I often still use Google Code Project Hosting service to keep my public repositories. In this age where GitHub is very popular, I often get asked why I bother to do that and not just stick with GitHub. Here is a short explanation.
The first motivation is to avoid intentional centralization. Git is distributed, there is no master server. I can always push my repository to any place I want, thereby creating an automatic mirror in case one server is down. It is ironic if people do not work during any GitHub outage. For a start, you can always work offline as that is the main benefit of Git at the first place. In addition to that, code collaboration can still be carried out using any remote repository everyone can push to and pull from. There should not be any single point of failure in modern software craftsmanship.
Another advantage of Google Code is its online Git viewer. With GitHub as of today, you can get the branches overview via the graph visualizer. For my preference, I still think Google Code’s way of visualizing the relation between various branches is more useful to the project maintainer. It also follows the standard of various client-side version control tool. For Google Code, this is not specific to Git. Even if you choose to use Mercurial, you will get the same feature. It was available since Google Code only supported Subversion a long time ago.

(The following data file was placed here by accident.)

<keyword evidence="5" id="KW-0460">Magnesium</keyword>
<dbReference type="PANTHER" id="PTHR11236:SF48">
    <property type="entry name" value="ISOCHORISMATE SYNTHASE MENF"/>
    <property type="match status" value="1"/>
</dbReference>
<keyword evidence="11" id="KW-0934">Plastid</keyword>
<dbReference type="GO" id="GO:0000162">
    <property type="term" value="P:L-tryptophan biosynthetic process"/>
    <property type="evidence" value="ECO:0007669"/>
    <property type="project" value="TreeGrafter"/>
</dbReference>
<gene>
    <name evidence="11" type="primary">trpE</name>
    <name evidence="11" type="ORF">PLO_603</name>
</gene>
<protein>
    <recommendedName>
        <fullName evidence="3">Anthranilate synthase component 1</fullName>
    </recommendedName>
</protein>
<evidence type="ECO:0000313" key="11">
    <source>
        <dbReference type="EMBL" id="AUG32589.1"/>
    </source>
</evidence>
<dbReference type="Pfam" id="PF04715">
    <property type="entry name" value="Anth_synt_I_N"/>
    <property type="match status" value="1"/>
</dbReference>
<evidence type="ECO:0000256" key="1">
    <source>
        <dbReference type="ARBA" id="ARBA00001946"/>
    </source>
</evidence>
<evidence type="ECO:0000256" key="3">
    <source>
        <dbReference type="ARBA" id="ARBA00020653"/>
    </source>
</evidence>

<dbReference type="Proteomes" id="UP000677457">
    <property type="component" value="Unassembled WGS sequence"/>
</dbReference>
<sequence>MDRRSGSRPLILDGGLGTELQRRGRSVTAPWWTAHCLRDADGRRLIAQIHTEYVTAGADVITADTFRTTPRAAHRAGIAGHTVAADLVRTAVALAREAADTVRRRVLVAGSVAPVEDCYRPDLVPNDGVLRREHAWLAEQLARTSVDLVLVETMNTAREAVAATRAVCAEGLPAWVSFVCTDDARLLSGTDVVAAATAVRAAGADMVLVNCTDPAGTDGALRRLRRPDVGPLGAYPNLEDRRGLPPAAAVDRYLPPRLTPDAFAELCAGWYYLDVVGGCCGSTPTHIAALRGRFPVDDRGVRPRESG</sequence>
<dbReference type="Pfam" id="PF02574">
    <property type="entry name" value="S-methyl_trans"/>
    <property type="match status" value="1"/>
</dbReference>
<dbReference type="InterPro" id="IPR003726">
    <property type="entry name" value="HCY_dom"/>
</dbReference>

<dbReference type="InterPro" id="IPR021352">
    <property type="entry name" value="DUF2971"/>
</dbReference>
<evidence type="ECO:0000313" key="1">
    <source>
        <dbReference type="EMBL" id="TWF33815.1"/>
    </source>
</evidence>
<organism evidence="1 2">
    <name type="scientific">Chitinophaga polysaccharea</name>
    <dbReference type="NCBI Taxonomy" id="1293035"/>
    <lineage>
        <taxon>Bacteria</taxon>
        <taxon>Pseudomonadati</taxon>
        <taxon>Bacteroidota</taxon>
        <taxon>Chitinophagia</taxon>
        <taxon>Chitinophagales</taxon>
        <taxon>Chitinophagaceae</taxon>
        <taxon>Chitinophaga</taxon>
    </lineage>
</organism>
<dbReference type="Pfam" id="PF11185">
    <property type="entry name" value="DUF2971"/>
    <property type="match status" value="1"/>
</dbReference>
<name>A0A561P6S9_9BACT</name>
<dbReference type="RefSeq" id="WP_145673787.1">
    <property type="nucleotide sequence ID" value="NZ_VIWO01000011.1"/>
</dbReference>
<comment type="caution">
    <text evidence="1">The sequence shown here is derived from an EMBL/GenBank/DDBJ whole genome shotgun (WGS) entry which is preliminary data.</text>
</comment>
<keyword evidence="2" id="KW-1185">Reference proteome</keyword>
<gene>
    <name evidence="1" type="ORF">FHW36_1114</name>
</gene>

One very useful aspect of Google Code viewer is the ability to see every change as a side-by-side diff. After all these years, I can’t believe that GitHub still does not have it. Even Gitorious and BitBucket give that choice of side-by-side view.
As I mentioned many times before, I really like GitHub. There seems to be just few remaining issues before it can be the ultimate collaborating tool. Beside the above concerns with its repository viewer, I hope some day GitHub will also address the lack of searchability and a way to enforce contribution rules. Surely everyone wants the one-hub-to-rule-them-all, right?